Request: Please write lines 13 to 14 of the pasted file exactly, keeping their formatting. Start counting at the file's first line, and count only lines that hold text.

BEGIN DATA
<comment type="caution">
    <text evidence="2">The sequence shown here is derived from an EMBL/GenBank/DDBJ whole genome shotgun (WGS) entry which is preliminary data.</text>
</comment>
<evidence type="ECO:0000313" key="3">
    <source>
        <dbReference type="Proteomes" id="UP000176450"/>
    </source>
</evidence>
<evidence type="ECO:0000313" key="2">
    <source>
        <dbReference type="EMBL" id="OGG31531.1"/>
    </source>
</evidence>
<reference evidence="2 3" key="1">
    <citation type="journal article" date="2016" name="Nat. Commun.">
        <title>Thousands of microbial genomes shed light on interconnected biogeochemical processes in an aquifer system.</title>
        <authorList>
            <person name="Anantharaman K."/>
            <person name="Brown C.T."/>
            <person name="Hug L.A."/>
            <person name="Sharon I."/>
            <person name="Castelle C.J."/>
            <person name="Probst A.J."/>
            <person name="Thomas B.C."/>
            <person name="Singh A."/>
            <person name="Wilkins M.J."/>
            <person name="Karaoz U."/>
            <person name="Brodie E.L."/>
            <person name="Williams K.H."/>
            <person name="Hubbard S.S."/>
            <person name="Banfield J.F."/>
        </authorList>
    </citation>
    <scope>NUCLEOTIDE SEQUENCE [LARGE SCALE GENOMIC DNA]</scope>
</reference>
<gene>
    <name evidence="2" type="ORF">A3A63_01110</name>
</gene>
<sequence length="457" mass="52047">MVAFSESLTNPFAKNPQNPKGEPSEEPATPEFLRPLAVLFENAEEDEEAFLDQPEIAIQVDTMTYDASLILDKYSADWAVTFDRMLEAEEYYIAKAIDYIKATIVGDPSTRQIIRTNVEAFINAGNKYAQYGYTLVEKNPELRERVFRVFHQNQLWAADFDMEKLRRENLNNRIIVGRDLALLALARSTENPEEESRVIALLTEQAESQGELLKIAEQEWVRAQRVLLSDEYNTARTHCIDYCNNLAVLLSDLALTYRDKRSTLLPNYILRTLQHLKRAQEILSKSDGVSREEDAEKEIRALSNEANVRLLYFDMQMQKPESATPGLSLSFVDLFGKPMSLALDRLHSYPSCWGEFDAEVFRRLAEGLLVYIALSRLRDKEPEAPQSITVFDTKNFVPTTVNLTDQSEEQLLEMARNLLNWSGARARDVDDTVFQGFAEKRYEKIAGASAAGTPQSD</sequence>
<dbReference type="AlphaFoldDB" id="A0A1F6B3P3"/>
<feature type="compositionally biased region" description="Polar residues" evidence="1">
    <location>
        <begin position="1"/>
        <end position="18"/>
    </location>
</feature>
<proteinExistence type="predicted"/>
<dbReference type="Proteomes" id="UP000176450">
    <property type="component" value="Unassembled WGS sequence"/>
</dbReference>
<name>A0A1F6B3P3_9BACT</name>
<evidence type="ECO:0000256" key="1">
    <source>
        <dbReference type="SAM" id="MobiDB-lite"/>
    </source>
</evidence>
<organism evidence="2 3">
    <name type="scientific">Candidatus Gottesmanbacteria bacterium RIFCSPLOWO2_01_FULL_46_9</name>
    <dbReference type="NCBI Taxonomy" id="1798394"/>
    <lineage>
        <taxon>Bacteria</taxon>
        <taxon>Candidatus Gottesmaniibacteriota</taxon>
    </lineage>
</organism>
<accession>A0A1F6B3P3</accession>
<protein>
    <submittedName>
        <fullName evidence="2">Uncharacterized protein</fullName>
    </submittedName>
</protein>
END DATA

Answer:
</evidence>
<reference evidence="2 3" key="1">